As the Spanish language adapts to a rapidly changing global cultural landscape, perhaps no institution has been as gleefully derided by the woke en Español as the Real Academia Española (RAE). Indeed, at first glance the RAE appears to be little more than a collection of elderly white folks making authoritative linguistic decisions for hundreds of millions of Spanish speakers across the world. To make matters worse, the notoriously conservative academy also bears the name of the Spanish monarchy, with its tainted legacy of colonialism and fascism weighing upon the RAE’s air of pedigree.
So when it comes to the brewing debate on gender inclusion in the Spanish language, it’s not surprising that the RAE has taken a stance against a flurry of anti-sexist language guides and official practices being patched together across Spain and Latin America.
The concern of those behind this emerging movement is that the use of the masculine universal (“todos,” “nosotros,” etc.) in an otherwise gendered language is exclusionary and patriarchal. This has brought us new formulations like “tod@s,” “nosotr@s” – and their non-binary cousins “todxs” and “nosotrxs” – that are working their way into popular usage. But, in a 2012 report authored by academy member Ignacio Bosque, the RAE argued that the newly emerging gender-inclusive movement was inconsistent and rendered the language unspeakable.
To be sure, in the same report the RAE did recognize and condemn more egregious examples of linguistic sexism, and their overall point was well reasoned and thoroughly cited. But still, a statement on sexism authored by a cis-male named Ignacio and signed by a couple dozen Juans, Pedros, and Franciscos is inherently suspect. So with the Academia’s newest female member Paz Battaner officially joining seven female colleagues this weekend, you would think that the balance was tipping in favor of feminine inclusion.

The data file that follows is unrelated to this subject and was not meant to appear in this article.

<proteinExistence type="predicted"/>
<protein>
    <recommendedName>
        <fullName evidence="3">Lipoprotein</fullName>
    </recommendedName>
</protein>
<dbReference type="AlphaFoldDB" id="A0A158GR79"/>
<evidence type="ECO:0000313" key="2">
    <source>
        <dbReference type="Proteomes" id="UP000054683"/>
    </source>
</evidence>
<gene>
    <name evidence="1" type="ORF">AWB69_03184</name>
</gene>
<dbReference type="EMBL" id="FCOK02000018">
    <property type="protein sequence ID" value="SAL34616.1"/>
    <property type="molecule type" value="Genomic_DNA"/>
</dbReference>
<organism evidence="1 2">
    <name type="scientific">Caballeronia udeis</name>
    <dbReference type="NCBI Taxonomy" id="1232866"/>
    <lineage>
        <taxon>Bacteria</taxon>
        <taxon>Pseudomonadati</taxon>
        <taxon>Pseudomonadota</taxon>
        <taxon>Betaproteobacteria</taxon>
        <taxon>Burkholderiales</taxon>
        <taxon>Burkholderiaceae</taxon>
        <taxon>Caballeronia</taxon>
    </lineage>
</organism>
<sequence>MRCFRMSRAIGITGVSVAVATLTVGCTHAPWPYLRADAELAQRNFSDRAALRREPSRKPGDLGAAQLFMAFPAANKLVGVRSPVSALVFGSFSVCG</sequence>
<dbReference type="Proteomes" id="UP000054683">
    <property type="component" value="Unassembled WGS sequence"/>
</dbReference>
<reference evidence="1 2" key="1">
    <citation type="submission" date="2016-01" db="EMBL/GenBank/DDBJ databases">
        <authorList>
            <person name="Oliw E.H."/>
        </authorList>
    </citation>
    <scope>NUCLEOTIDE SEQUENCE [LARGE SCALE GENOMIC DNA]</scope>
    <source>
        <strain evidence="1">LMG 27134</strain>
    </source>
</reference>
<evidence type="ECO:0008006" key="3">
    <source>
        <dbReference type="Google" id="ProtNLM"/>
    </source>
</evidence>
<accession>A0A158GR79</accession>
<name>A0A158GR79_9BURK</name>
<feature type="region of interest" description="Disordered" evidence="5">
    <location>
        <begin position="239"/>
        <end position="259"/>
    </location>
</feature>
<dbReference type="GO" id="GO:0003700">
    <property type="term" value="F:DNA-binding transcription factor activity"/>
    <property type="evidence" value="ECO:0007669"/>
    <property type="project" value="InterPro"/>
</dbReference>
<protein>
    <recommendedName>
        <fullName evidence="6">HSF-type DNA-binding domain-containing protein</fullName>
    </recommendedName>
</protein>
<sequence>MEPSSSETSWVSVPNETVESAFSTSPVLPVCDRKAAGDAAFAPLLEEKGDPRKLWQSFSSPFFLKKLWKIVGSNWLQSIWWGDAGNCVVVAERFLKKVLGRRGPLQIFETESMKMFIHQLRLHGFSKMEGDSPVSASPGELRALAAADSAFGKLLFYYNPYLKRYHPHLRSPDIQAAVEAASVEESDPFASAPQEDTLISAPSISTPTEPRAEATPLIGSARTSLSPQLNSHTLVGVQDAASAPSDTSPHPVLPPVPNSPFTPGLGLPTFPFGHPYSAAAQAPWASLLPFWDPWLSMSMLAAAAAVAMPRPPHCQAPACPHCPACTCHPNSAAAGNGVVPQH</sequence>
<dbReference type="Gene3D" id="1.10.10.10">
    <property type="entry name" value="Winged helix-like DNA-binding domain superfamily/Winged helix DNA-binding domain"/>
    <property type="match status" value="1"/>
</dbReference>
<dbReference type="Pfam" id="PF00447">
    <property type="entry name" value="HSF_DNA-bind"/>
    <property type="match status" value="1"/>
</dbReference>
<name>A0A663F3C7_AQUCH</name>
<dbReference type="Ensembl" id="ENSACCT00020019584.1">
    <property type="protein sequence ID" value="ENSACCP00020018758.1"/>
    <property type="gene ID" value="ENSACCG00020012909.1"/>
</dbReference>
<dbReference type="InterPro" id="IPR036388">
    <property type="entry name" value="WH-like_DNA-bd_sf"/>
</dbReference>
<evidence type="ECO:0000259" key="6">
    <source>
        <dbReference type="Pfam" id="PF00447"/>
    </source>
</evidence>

You would, however, be wrong. In an interview with El País just days before her swearing in, the 79-year-old Battaner – who is a lexicographer and philologist by trade – dismissed the controversy. “It’s not the most important topic, in my view,” she insisted before referencing Bosque’s report. “I believe that the masculine inclusive should be used in the majority of cases because otherwise it causes grave inconsistencies and reiterative discourses that don’t help the presence of women in society.”
It’s an increasingly controversial position, to be sure, but one that for better or for worse is in line with the Academia’s mission of reflecting language rather than shaping it. Indeed, the overwhelming majority of male and female Spanish-speakers still opt uncritically for the masculine universal, even if well-meaning institutions have updated their official language in a nod to inclusion. Whichever position you take, it’s clear that there is still a long way to go before all this is finally worked out to the satisfaction of all sides.
But then again, maybe in 40 years the academy will be swearing in its newest black trans woman member, and this whole debate will be moot.